Keeping political funding clean


It looks like we’re shortly to return to all of the unallayed joy of a debate on party political funding, with the progress through the House this session of the new Political Parties and Elections Bill.

A number of MPs seem to be stepping up pressure to tighten the bill as it currently stands. Gordon Prentice is one such MP, who is seeking to prevent tax exiles from donating money to parties.

Given that non-UK residents are currently excluded from giving donations, this appears to be a sensible move: apart from anything else, if we are to be serious about discouraging tax-exile status there need to be some negative consequences for those who keep their money abroad for tax purposes.

Also on this point – there will undoubtedly be noises from the Tories about Trade Union donations to political parties, especially as moves against Lord Ashcroft’s millions extend from discussion of tax exile status towards limiting the size of donations.

Trade Unions are clearly different to either businesses or individuals. For a start, they are voluntary social movements: as such they are better considered not as monolithic institutions, but as many thousands of people voluntarily standing together.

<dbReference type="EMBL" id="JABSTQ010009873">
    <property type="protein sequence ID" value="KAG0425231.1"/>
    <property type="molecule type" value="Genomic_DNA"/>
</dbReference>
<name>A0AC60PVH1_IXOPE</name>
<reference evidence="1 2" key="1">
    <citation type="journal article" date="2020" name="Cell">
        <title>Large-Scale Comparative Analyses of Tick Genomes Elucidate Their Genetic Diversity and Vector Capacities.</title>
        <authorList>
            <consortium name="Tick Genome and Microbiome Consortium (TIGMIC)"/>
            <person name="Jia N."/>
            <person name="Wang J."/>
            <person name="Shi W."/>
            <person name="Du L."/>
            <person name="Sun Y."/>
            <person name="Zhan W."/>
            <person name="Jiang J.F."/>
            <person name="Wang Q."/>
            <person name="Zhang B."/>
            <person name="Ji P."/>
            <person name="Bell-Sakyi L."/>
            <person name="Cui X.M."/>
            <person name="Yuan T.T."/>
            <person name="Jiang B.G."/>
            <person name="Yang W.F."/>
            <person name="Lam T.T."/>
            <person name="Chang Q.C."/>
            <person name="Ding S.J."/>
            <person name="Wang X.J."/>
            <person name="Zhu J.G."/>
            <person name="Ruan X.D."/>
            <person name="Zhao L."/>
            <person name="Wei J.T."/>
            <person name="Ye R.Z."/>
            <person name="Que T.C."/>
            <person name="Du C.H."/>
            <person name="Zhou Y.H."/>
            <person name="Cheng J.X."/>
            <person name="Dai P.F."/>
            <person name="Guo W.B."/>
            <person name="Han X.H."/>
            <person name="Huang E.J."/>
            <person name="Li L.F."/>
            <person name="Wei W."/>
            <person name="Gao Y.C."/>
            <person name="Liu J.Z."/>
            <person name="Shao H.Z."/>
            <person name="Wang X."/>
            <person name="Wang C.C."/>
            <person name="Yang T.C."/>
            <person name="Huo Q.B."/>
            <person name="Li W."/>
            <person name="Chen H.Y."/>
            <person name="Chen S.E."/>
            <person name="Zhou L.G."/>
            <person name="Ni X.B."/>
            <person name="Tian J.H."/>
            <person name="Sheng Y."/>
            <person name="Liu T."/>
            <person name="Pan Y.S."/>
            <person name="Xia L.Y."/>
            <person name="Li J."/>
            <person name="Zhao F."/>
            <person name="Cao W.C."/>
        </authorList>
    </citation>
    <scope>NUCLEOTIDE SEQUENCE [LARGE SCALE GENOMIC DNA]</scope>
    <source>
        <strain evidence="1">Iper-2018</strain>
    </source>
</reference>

Not only that, but their membership and finances are already heavily regulated (in a manner most Tories would consider to be highly intrusive if applied to private businesses). There is no iron law that binds Trade Unions to the Labour Party either: Trade Unions could, in theory, affiliate to (and donate some of the contents of their political funds to) other parties, including the Tories (if they really wanted to).

That they choose not to says more about how other parties serve the interests of the members of these democratic institutions than it does about the actions of individual Trade Unions, and unions should not be blamed for that: in fact, the continued and active participation of the great social movements of the last two hundred years in politics should be heartily celebrated.


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